Principle Eight: Environment

Businesses should undertake initiatives to promote greater environmental responsibility.

What does it mean?

In Chapter 30 of Agenda 21, the 1992 Rio Earth Summit spelled out the role of business and industry in the sustainable development agenda as: "Business and industry should increase self-regulation, guided by appropriate codes, charters and initiatives integrated into all elements of business planning and decision-making, and fostering openness and dialogue with employees and the public."

The Rio Declaration says that business has the responsibility to ensure that activities within their own operations do not cause harm to the environment. Society expects business to be good actors in the community. Business gains its legitimacy through meeting the needs of society, and increasingly society is expressing a clear need for more environmentally sustainable practices.

Why should companies care?

Cleaner and more efficient processes mean increased resource productivity, which translates to needing fewer raw material inputs and lower costs. More environmentally responsible companies are also benefiting from tax incentives or permit programmes because they are more advanced than their peers. Additionally, employees and consumers are increasingly interested in doing business with responsible companies.

The challenge for companies is developing an environmentally responsible strategy that keeps them ahead of the pack, helping them maintain an advantageous position in the marketplace. Companies must truly innovate in terms of how they manage their relationship with the environment.

What can companies do?

Steps that the company could take to promote environmental responsibility would be the following:

  • Define company vision, policies and strategies to include sustainable development — economic prosperity, environmental quality and social equity;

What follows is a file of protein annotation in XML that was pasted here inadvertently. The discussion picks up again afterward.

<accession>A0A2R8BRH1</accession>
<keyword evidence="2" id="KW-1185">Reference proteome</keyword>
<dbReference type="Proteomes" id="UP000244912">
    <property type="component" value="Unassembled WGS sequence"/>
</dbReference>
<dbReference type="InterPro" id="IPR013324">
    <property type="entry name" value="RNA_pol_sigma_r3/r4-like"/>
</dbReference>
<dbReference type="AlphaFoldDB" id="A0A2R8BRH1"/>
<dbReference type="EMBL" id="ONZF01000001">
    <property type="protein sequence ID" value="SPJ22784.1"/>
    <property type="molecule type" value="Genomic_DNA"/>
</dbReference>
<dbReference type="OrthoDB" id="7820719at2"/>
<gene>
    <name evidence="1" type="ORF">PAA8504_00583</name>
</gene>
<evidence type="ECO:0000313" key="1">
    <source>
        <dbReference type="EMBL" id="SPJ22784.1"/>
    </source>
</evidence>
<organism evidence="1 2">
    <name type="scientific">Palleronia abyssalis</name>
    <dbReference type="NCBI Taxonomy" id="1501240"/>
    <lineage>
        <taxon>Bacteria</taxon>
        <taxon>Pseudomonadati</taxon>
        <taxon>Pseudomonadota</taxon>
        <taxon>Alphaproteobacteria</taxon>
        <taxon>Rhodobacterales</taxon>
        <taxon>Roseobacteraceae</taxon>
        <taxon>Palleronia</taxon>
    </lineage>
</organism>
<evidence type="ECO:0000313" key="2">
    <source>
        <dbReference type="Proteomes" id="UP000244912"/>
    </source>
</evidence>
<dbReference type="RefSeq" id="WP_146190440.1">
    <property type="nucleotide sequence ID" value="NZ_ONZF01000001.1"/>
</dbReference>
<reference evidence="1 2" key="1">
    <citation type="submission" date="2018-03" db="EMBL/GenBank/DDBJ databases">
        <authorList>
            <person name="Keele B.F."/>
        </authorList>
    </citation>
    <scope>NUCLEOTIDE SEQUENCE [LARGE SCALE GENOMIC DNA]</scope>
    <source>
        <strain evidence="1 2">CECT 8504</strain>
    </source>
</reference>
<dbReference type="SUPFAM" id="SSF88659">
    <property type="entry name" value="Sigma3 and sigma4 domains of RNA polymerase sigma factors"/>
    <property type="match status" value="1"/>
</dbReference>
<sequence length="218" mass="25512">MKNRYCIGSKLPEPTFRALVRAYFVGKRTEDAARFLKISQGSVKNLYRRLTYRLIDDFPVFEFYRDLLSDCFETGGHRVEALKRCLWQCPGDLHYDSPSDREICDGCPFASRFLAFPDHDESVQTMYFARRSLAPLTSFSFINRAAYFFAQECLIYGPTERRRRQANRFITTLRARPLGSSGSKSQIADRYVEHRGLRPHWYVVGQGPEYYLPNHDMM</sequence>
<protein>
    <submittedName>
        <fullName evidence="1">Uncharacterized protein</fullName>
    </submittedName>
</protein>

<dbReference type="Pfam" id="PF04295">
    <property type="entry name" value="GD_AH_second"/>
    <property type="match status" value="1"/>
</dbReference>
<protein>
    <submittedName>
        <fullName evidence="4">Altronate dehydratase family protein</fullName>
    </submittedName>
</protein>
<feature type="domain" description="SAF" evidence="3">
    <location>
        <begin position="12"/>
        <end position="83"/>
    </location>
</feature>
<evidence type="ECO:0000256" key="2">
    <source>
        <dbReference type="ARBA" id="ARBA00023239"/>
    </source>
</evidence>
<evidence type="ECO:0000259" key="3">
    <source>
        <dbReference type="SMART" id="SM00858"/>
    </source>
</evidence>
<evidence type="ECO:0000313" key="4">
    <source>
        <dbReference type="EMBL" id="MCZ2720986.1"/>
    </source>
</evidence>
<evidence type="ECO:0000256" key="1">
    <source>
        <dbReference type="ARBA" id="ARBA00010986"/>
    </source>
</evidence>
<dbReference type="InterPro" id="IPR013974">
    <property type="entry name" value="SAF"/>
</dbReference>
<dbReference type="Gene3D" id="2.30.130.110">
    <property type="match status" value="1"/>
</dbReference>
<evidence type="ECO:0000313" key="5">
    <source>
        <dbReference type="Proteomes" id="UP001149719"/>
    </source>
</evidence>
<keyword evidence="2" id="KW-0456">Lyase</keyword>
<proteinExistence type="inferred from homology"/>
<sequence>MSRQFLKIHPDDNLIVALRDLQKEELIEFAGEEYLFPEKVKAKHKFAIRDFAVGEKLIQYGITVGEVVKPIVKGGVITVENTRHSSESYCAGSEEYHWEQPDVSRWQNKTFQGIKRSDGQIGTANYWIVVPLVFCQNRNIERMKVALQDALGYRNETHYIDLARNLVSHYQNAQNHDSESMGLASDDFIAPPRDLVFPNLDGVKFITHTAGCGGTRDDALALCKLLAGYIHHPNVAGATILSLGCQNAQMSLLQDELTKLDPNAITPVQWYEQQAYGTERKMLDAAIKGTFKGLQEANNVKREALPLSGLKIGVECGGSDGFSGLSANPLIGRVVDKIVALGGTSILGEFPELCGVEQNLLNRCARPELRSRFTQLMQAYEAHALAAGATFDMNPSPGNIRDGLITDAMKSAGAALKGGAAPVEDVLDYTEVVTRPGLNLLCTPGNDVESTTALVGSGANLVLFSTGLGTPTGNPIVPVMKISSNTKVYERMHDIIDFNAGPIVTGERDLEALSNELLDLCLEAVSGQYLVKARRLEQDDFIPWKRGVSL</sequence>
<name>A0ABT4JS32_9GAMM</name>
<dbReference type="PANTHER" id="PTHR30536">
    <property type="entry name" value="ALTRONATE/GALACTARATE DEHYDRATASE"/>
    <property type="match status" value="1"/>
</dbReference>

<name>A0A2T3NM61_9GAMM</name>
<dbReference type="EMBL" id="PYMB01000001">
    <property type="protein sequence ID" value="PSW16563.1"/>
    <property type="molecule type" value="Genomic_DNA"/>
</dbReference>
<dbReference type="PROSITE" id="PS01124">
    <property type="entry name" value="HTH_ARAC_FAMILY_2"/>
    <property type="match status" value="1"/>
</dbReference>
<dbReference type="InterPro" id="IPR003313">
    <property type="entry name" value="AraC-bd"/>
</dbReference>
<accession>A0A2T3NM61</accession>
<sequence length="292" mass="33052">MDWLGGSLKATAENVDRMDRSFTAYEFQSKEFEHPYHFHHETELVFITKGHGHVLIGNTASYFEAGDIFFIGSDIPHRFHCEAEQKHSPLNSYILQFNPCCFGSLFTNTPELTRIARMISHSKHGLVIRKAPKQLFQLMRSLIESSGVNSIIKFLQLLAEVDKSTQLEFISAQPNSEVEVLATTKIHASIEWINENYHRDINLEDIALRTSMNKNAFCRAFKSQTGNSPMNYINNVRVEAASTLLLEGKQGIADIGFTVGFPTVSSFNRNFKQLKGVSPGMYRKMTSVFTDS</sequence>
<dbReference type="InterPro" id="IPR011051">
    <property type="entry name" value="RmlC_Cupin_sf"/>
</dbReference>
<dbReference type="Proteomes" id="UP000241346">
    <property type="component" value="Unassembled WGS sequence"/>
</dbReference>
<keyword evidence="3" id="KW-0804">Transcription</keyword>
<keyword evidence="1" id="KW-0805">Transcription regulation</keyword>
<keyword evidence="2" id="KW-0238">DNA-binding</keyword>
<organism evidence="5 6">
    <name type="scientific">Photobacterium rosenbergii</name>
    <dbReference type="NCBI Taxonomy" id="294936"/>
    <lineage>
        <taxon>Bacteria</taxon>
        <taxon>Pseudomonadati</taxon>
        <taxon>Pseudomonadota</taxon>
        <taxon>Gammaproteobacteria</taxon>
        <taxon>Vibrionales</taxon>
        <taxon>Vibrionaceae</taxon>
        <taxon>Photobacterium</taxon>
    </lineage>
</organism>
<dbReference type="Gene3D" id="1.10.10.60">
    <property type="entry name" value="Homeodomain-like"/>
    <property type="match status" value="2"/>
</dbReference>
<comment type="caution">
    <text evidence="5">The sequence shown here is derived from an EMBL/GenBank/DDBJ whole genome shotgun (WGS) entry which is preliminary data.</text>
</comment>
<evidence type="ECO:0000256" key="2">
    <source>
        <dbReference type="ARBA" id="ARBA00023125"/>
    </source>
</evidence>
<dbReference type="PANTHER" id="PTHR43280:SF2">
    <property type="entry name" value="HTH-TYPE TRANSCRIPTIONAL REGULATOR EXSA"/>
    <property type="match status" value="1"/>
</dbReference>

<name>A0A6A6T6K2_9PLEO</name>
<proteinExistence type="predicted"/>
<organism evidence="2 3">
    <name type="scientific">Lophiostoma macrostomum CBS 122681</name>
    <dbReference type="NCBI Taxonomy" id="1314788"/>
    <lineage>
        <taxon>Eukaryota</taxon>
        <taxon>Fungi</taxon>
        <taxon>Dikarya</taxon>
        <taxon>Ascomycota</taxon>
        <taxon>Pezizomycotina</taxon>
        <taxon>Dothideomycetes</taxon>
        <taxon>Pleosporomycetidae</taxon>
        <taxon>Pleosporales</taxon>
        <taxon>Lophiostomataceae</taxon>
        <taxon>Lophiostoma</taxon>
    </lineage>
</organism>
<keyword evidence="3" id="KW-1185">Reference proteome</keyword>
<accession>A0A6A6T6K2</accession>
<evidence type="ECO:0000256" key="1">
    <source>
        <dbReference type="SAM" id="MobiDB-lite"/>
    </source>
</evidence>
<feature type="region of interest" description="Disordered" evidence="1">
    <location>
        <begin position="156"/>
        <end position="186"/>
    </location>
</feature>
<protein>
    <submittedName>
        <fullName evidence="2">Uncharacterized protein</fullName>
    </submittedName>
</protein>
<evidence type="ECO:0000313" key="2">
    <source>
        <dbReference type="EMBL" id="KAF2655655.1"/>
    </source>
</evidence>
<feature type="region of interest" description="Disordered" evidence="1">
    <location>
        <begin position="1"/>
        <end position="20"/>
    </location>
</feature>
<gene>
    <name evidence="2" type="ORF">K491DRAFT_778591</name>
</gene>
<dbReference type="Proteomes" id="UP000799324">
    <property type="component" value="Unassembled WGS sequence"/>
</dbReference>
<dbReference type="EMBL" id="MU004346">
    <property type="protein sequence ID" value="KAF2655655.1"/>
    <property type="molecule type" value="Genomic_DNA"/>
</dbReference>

• Develop sustainability targets and indicators (economic, environmental, social);
  • Establish a sustainable production and consumption programme with clear performance objectives to take the organisation beyond compliance in the long-term;
  • Work with product designers and suppliers to improve environmental performance and extend responsibility throughout the value chain;
  • Adopt voluntary charters, codes of conduct and practice internally as well as through sectoral and international initiatives to reach responsible environmental performance;
  • Measure, track and communicate progress on incorporating sustainability principles into business practices, including reporting against global operating standards. Assess results and apply strategies for continued improvement; and
  • Ensure transparency and unbiased dialogue with stakeholders.

In doing the above, the existence of appropriate management systems is crucial in helping the company to meet the organizational challenge.

Key mechanisms or tools for a company to use include:

  • Assessment or audit tools (such as environmental impact assessment, environmental risk assessment, technology assessment, life cycle assessment);
  • Management tools (such as environmental management systems and eco-design); and
  • Communication and reporting tools (such as corporate environmental footprinting and sustainability reporting).

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